To induce or not to induce that is the question

In my practice, I have many clients booking their first acupuncture appointment to induce their labour. Upon meeting these women, the majority of them have not even reached their due date let alone gone past it. They are uncomfortable and ready to get on with the show.  In reality, only 5% of women actually deliver on their due date, however 80% of women give birth after their due date.

It is my role to encourage women to trust their bodies, trust their babies, and educate them on the difference between preparing the body for labour and inducing labour. If a women wants to be induced just because she is uncomfortable, has hit her due date, or has plans to be some where by a certain date, it is my opinion that it is not appropriate to use acupuncture to induce labour. However, I would certainly recommend to proceed with cervical ripening treatments.

The first thing a woman needs to establish is the accuracy of her due date. The due date is based on a women having a 28 day menstrual cycle, ovulating on day 14.  If the cycle is longer, for example 35 days with ovulation occurring on day 21, then your due date would be 7 days later than predicted.

It is also important to accept that each baby has its own “cooking” time. I often look at family history when mothers and sisters delivered their babies. I had a case recently that reminded me about the importance of trusting the baby to determine when they are ready to enter the world. My client was induced at 37 weeks due to complications arising from elevated liver enzymes. She was considered full term because she was at that magic number 37 weeks, however when the baby was delivered he appeared to be about 31 – 32 weeks because his lungs were not completely developed. Now this baby, if left to his own accord probably would have stayed in his mama’s belly until 42 weeks so that he could fully develop.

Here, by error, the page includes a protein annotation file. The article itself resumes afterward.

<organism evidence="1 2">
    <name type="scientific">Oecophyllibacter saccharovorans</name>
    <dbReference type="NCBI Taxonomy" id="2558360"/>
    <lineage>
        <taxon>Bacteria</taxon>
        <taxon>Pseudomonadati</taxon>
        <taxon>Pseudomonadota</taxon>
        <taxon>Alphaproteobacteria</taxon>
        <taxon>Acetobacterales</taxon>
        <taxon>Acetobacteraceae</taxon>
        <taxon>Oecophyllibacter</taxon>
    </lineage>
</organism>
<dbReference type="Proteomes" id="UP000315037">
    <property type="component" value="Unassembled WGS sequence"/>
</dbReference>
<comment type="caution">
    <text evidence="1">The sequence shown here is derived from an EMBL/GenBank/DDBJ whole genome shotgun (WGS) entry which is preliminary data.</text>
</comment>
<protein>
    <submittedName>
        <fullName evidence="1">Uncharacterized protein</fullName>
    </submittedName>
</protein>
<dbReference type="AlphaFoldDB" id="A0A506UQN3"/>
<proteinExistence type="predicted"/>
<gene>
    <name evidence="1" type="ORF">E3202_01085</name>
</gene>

In the western model of care most women are allowed to go 10 days overdue, and in the midwifery model women are allowed to be 2 -3 weeks post term. There are studies that identify risks associated with being over due, therefore health care practitioners have a standard and proceed with medical inductions if need be. There are also risks involved with medical inductions, most commonly the need to perform a C- sections.

Not only does your baby need to be ready to enter the world, so does your body. If your cervix is not soft or dilated and you are induced medically and/or naturally your contractions can be ineffective and lead to a long labour. As an acupuncturist, I recommend to have cervical ripening treatments to soften and promote dilation of your cervix, this occurs between week 37 – 41 of your pregnancy. Then 2 days before your doctor or midwife recommends to be medically induced, I recommend to proceed with an acupuncture induction. Research has shown acupuncture to be very effective to promote contractions, as well to encourage a woman’s endorphins to increase as the contractions increase. Resulting in an effective and manageable birth experience. If a woman is also considering to drink the famous ” Castor Oil Cocktail” it is best to wait 24 hours after the acupuncture treatment.

Trust, Patience, and Acceptance.

Be well,

Raeghan

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